The economic news worsens, Bear Stearns and a failed conservative era

Coming up from the morning read of the papers it is hard not to feel more than a little worried about the country these days.

We are five years into Iraq, trillions spent, tens of thousands of casualities, the region is more troubled than before and there is no clear and easy end in sight. Warnings about the impact of climate change are growing more urgent, and scary. Oil and gas prices are breaking all sorts of records, and there is no prospect of these price gains being substantially reversed. Global prosperity is driving up commodity and food prices across the world, making the task of moving struggling societies and people into a better place ever more difficult. Important Olympic athletes announce they are skipping the Beijing Olympics due to the dangerous levels of pollution there. More evidence comes to light each week it seems of systemic and almost unthinkable violations of the civil liberties of Americans in the Bush era. The President reaffirms for all the world to see his committment to rip apart the Geneva Conventions. A new and extraordinary Congressional GOP scandal explodes across Washington. The GOP returns to their failed, and racist, efforts to blame the nation's problems on Hispanic immigrants, and a terrible "enforcement-only" bill stumbles closer to passage in the House. The Administation announces they plan on bringing the Columbia Free Trade Agreement to a vote even though it will not pass, will damage the standing of one of our most important allies in Latin America and set back our efforts to rebuild a bi-partisan consensus on global economic policy. The career of a very promising young governor from New York ends spectacularly. The Republican Presidental candidate seems to have been transported into today's election from a bygone era of American politics. The Democrats can't make up their mind on who their next leader will be, and are not even sure how they are going to make up their mind.

Democrats are finding solace in that the nation's anger about the state of our union is being directed, properly, at the Republicans. From today's Post:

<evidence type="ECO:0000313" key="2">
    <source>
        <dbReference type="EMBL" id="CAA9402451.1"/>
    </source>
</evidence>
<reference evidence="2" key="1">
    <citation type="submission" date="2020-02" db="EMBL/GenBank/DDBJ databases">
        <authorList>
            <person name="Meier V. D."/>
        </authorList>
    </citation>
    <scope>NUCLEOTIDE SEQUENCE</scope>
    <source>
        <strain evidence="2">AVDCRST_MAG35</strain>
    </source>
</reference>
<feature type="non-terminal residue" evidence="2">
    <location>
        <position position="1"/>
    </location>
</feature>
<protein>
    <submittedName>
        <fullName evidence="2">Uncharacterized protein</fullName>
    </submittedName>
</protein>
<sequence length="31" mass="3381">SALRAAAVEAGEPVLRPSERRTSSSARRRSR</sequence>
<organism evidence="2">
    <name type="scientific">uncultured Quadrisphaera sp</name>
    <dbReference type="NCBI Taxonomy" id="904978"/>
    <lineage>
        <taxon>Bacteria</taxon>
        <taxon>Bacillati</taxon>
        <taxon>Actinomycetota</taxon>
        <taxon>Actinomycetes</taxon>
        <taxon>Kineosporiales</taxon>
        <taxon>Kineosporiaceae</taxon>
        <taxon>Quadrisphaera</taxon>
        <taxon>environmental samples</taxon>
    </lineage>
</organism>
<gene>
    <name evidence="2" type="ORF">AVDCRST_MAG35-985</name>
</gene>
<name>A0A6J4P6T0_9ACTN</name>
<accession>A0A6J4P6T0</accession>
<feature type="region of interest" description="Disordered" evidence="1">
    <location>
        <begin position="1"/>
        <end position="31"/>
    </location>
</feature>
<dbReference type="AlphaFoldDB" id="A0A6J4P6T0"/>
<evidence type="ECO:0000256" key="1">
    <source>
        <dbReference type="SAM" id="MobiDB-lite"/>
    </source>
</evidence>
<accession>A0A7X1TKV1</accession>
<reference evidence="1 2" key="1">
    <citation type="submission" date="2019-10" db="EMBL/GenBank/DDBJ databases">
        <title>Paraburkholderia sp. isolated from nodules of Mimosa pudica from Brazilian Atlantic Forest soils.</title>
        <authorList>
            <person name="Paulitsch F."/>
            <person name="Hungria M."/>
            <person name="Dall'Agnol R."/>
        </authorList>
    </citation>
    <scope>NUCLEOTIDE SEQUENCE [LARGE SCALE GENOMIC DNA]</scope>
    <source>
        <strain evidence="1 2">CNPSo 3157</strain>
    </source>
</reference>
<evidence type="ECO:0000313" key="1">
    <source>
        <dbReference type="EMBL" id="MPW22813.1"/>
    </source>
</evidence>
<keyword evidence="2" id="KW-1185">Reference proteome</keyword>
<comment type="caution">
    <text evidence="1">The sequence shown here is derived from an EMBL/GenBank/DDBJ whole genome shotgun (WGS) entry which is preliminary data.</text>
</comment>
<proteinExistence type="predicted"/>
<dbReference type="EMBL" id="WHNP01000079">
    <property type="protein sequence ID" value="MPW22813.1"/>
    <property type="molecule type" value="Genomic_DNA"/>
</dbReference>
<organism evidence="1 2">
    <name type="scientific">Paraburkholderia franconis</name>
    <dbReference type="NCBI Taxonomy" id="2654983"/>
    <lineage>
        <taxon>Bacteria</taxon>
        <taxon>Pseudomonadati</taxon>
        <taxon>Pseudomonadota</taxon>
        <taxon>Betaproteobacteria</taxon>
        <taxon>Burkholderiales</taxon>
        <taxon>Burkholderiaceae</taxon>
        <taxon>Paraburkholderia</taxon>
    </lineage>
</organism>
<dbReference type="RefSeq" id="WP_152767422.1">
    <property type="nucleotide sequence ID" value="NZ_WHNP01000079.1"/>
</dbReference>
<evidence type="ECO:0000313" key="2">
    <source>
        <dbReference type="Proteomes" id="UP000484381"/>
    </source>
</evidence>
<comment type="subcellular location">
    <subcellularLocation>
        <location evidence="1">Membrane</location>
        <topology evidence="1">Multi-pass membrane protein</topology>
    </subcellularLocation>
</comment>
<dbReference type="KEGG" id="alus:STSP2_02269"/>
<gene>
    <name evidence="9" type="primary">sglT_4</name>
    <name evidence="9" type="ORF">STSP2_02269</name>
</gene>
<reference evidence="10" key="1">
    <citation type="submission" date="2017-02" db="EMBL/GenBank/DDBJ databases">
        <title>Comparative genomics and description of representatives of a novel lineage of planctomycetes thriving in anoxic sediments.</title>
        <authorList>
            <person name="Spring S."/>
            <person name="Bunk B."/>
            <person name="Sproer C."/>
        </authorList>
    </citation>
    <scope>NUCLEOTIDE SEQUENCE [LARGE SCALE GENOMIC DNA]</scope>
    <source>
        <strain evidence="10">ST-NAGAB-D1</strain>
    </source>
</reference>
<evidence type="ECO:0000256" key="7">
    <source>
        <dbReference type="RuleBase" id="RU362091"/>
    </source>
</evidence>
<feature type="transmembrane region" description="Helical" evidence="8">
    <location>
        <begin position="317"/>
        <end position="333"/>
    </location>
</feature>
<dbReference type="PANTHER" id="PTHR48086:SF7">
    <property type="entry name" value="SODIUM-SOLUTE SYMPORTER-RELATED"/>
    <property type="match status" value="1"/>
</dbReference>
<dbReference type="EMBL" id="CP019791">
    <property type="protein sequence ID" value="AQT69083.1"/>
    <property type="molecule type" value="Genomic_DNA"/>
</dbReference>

"It's no mystery," said Rep. Thomas M. Davis III (R-Va.). "You have a very unhappy electorate, which is no surprise, with oil at $108 a barrel, stocks down a few thousand points, a war in Iraq with no end in sight and a president who is still very, very unpopular. He's just killed the Republican brand."

 

 

As we've been writing for years now the governing failures of the Bush era have been historic, and have done grave damage to the "American brand." Few believe that in this last year in office this failed President, perhaps the worst in US history, has the capacity to lead and meet even simple challenges. But each passing day the ongoing revelations about the weakening of our financial system suggests we could be facing a crisis of historic porportions, one that will require far-sighted and sure-footed leadership from the President, the Administration and from Congress, from Republican and Democrat alike. A front-page article in the Times today raises serious questions about the Federal Reserves effectiveness in managing the growing crisis so far. And an editorial in the Times today about a speech the President gave on Friday should leave all of us very worried about the capacity of this President to even understand - let alone take appropriate action to deal with - our growing economic and financial challenges.

I am taking the unusual step of posting the whole editorial, for given the gravity of our emerging financial crisis, this excellent essay needs to be read and considered in its entirety:

 

President Bush admitted on Friday that times are tough. So much for the straight talk.

 

Mr. Bush went on to paint a false picture of the economy. He dismissed virtually every proposal Congress is working on to alleviate the mortgage crisis, sticking to his administration's inadequate ideas. And despite the rush of serious problems - frozen credit markets, millions of impending mortgage defaults, solvency issues at banks, a plunging dollar - he said that a major source of uncertainty today is whether his tax cuts, scheduled to expire in 2010, would be extended.